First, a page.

Politicians discuss climate change
The Jesse M. Unruh Institute of Politics, Political Student Assembly, Environmental Student Assembly and Political Science Undergraduate Association hosted “California Politics Roundtable Discussion” Wednesday night. The theme of this discussion was “California’s Environmental Challenges and Opportunities,” to coincide with Earth Month, which occurs every April.
At the head of the table were USC’s two legislators in residence: former State Senator Tony Strickland and former Assemblyman Anthony Portantino. Portantino, who also teaches a class at USC, has been interacting with and mentoring students since he and Strickland began the program last year.
The conversation was moderated by Justin Bogda, director of the Political Student Assembly .
“We’re in a gridlock of party politics about whether or not climate change exists,” he said. “It’s very important for students to get involved and to be informed so that we can create a new generation of people that isn’t arguing about the existence of these problems, and instead debating how we are going to remove our consumption of finite resources that we don’t have forever.”
The conversation began with direct questions to Portantino and Strickland, the first of which concerned the science behind climate change. Portantino, who is hoping to teach a class at USC in the fall, said science is conclusive about the existence of warming.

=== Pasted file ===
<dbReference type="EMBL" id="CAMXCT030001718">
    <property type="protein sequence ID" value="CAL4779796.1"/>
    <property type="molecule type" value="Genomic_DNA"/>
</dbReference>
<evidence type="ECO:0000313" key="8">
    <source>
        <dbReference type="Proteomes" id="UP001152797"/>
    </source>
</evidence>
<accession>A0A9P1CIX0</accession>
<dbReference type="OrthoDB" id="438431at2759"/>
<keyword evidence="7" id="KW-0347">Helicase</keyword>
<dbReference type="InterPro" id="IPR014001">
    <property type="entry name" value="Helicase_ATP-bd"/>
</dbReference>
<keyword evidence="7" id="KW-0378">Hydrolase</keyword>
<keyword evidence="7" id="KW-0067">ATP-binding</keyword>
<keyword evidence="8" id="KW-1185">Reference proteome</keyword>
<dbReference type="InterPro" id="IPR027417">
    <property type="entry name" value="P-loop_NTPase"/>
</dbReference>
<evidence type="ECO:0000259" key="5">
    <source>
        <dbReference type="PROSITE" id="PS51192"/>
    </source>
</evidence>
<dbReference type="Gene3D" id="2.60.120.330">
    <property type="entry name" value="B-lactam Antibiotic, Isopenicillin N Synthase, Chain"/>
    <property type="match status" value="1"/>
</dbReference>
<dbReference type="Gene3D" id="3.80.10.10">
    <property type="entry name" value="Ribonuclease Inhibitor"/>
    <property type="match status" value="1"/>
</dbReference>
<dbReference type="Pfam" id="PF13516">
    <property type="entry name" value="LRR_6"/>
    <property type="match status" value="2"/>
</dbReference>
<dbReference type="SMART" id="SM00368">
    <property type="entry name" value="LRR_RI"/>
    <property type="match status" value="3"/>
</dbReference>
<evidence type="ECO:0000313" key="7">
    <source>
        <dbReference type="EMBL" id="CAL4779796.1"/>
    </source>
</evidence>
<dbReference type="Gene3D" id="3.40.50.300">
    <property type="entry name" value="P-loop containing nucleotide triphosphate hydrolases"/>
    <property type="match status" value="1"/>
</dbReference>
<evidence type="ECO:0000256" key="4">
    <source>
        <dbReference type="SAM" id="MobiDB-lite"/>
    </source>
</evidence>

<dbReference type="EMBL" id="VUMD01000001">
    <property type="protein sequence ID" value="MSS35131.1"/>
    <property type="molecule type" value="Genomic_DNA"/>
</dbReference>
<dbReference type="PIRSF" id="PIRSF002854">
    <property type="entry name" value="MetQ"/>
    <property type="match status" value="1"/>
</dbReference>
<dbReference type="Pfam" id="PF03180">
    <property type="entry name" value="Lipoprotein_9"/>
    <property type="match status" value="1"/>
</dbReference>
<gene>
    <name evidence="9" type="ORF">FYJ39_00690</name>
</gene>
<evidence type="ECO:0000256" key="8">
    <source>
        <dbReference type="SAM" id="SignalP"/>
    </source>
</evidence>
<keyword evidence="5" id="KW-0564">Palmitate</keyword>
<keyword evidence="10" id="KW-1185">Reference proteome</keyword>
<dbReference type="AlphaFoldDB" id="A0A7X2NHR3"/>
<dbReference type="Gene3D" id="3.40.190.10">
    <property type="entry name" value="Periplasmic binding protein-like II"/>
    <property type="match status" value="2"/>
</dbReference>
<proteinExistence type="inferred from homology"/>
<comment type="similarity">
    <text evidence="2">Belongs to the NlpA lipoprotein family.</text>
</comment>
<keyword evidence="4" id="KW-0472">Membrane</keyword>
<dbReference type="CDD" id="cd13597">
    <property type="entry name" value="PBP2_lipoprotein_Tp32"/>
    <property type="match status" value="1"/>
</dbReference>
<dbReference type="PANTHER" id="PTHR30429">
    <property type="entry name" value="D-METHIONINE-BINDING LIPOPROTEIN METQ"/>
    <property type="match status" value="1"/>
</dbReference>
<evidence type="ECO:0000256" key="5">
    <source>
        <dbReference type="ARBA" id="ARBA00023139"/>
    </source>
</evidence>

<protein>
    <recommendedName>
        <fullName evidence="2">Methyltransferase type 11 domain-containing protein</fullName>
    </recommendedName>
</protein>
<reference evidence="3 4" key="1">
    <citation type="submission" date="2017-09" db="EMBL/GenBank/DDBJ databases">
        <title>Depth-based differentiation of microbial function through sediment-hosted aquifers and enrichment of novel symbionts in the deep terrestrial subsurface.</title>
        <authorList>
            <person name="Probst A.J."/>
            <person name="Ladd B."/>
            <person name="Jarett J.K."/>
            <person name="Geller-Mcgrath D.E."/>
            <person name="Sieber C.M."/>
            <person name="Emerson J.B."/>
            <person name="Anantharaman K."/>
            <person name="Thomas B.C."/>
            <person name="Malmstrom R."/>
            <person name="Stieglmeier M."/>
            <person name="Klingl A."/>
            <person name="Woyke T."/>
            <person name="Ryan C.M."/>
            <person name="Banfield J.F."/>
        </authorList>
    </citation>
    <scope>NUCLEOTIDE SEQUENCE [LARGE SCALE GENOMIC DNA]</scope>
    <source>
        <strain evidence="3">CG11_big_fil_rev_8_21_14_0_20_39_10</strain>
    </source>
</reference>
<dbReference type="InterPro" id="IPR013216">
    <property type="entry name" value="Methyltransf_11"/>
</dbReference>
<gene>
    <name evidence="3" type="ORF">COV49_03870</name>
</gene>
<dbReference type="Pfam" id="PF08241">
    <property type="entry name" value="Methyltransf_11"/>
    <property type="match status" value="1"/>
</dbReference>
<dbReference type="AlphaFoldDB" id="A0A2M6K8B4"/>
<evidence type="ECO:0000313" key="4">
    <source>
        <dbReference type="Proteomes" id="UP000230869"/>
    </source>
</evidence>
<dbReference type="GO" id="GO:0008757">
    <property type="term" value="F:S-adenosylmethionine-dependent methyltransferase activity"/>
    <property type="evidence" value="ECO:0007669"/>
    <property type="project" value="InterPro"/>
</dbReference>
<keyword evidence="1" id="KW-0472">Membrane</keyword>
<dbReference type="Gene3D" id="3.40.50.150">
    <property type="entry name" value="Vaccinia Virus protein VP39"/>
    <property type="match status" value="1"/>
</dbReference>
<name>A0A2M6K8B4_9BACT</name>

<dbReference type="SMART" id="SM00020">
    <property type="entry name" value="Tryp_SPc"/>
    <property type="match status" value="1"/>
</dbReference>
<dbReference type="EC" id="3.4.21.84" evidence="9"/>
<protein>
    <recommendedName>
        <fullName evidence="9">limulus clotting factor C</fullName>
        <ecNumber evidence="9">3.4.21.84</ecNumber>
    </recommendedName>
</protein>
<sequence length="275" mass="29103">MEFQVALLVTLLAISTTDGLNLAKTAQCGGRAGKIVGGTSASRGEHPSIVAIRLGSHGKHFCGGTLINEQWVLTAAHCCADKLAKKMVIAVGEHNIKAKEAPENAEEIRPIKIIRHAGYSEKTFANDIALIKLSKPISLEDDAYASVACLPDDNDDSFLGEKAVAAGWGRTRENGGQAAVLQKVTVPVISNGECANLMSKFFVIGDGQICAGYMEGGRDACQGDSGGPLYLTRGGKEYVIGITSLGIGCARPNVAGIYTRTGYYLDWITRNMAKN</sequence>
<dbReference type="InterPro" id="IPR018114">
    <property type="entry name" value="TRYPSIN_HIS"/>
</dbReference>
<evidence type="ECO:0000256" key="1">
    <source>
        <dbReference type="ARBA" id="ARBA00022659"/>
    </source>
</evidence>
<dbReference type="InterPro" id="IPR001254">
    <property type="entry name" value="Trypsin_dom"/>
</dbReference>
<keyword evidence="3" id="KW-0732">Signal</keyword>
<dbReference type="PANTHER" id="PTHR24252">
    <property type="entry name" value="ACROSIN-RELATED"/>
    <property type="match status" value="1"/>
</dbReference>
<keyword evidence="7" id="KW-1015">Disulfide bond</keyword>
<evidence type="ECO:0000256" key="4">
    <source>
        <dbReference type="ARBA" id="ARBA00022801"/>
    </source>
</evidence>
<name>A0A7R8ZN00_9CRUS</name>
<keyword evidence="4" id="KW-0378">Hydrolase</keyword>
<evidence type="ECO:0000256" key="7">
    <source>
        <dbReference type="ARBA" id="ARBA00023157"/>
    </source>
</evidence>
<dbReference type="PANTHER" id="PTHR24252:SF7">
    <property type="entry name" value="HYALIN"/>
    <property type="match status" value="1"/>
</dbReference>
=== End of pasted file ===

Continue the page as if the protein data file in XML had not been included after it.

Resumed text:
“It is hotter in places where it used to be cooler and is it cooler in places where it used to be hotter,” he said.
Strickland, who is running for Congress, disputed the absolute nature of the science cited by climate activists, and countered Portantino’s humor with some of his own.
“When I was a kid it was global cooling — I got a little older and it’s called global warming, and now it’s called climate change,” he said. “The problem with that is scientists will be on both sides. There are a lot of scientists that say it’s a hoax.”
Though Portantino disagreed with Strickland, he was able to find common ground with Strickland on the need to carefully craft environmental regulations to avoid unnecessary damage to the economy.
“Tony brings up a very good point,” he said. “In order to have a traditional economy that has jobs, you have to make things and you have to build things. When you make things and when you build things, there is generally an environmental consequence. The harder you make it to build things, the less jobs you are going to have.”
Bogda then opened the conversation to questions from the students, who weren’t afraid to disagree with Strickland and Portantino about where the priorities should lie.
Tara Campbell, a junior majoring in political science and broadcast and digital journalism, agreed with Strickland on the focus of energy independence as opposed to strictly environmental regulation.
“The United States has the ability to become energy independent,” she said. “Environmental policy is low on the priority list when we have the ability to increase economic growth and reduce dependency on foreign powers.”